If anyone was wondering why the chances of implementation of the Dovrat Commission's report on educational reforms are fading, two admissions were made in the past two weeks that explain everything. The first was made by Prof. Ruth Kalinov, who was the commission's expert on feasibility calculations. The commission had erred in its calculations, she said, and it is not possible to carry out the reform with the budgets at its disposal. In her estimate, the reform requires an additional investment of about NIS 2 billion a year, or about NIS 10 billion in the five years of the planned implementation.

Kalinov confirmed the contention voiced long ago in this column, namely, that the report fails to budget enough money for a natural childbirth of reform, and thus it can look forward to a dangerous breech birth. The commission deceived itself into believing that its pit of recommendations would be filled all by itself, mainly through the dismissals of teachers; like Egyptian taskmasters, they don't provide straw, but assume the bricks are going to be made.

It is exceedingly bizarre that a commission chaired by a successful businessman and administrator like Shlomo Dovrat would be tripped up - and trip up others - because of a flawed database.

The second important admission was made by Education Ministry director-general Ronit Tirosh. She openly stated that her ministry erred when it did not include the teachers from the outset in the complex task, which then got mired in the mud. This is not an innocent mistake, but a premeditated act: the offices of the minister and the director-general had weighed the possibility, and concluded that the teachers were unneeded because they would have their own interests at heart. Who needed them on the "national task force"? They would only sabotage the effort. The ministry decided to start the "revolution" without them.

You can't do without the teachers, but you can most certainly do without the Dovrat Commission. There was no need for it, and not only because of the bad reputation of commissions. Every person in Israel, from education minister to the last teacher and student and parent, knows exactly what needs to be done to fix the educational system. If forms were handed out to hundreds of thousands of citizens asking them to write down their recommendations, we would receive practically identical answers without wrestling with the problem for months on end and wasting time.

Is there anyone who doesn't know that it is recommended to reduce the number of pupils in the overflowing classrooms; that it would be wise to extend the Free Compulsory Education Law to boys and girls from the age of three, before they have had a chance to fall behind; that only a long school day with proper pedagogical and physical conditions would make it possible to grant children more and not less, as is happening in the Netanyahu-Livnat era, after a series of 15 unprecedented budget cuts. And mainly, 150,000 proficient educators are not about to get up one fine morning and start to head in the right direction.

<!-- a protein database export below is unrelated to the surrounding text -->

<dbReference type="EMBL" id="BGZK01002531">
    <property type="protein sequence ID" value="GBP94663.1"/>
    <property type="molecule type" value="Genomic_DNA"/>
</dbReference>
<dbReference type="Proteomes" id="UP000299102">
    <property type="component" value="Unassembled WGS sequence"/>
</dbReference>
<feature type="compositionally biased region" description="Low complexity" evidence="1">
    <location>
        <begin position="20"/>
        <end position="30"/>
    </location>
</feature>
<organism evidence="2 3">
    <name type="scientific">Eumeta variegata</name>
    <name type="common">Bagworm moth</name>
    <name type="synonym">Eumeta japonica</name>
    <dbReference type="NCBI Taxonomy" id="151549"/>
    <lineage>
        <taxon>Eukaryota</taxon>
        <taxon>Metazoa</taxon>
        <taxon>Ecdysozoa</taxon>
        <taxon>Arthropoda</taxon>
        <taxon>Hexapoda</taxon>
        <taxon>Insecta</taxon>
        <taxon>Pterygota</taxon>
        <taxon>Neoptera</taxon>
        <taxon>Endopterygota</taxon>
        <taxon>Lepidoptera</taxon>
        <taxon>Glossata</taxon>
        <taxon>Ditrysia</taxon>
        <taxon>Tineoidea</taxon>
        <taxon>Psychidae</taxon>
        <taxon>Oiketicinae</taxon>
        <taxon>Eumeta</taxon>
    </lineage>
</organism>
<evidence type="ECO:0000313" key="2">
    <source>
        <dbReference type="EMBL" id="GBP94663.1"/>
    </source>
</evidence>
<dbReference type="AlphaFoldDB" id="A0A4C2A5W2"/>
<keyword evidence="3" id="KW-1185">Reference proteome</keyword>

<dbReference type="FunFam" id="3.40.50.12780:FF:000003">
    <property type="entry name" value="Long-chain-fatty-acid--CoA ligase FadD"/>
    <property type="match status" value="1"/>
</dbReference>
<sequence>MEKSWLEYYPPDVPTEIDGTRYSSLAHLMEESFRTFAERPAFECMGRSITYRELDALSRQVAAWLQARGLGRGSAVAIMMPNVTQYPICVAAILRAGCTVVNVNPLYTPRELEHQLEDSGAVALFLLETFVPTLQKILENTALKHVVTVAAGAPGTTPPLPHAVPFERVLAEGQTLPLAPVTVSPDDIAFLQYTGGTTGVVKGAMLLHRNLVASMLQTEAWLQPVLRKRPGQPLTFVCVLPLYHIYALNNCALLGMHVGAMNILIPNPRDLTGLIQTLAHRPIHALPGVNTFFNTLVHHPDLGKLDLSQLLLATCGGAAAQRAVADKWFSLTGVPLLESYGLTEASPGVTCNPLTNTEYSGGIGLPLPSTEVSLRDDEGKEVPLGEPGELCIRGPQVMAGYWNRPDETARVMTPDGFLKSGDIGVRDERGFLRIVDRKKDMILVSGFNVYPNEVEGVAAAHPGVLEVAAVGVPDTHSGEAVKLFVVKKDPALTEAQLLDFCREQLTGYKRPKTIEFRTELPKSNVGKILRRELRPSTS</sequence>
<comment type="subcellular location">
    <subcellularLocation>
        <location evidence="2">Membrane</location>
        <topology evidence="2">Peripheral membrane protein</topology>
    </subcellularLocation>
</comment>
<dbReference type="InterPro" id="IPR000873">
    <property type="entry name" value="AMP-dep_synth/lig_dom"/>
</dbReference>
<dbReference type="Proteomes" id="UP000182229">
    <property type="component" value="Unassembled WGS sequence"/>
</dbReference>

So who needed a commission? Someone who did not want or who could not get down to work right away. It is easier to appoint a "national task force" and wait, than to roll up one's sleeves, another cut pushed by the finance minister, to whom the education minister responds with a peculiarly bowed head.

Assuming that among us are those who did not know what needed to be done to rescue the education system that has run aground, they could know - the minister and her director-general most certainly could have known - had they taken the trouble to read the two reform programs drawn up by the teachers themselves. The implementation of one of them ("Oz Letmura") even began five years ago, and was a proven success. But the education minister was less interested in reform and more interested in a reform of her own, named after her - "the Livnat revolution." She only failed to take into account that there are no free revolutions, and you don't go out to war without soldiers.

It isn't too late yet. The education minister can save the situation if she wastes no time and summons the teachers' representatives and proposes: Let's forget Dovrat and his commission and go back to square one. Bring me your plans - I've heard only the nicest things about them - and we'll set out together. Here are the real budgets that I managed to get hold of, these are the exact numbers, no bluffing, and as partners we will put our heads together and thing what we can do next year and what will happen in the years after that. Gradually, we will also enable those teachers who want to, to retire with respectable conditions.

I'd like to see teachers opposing their own plans - that's hardly likely. If the minister acts in this manner, she would be freed of the Dovrat fetters, and would quickly see that the long way is the short way: reform would begin within a month.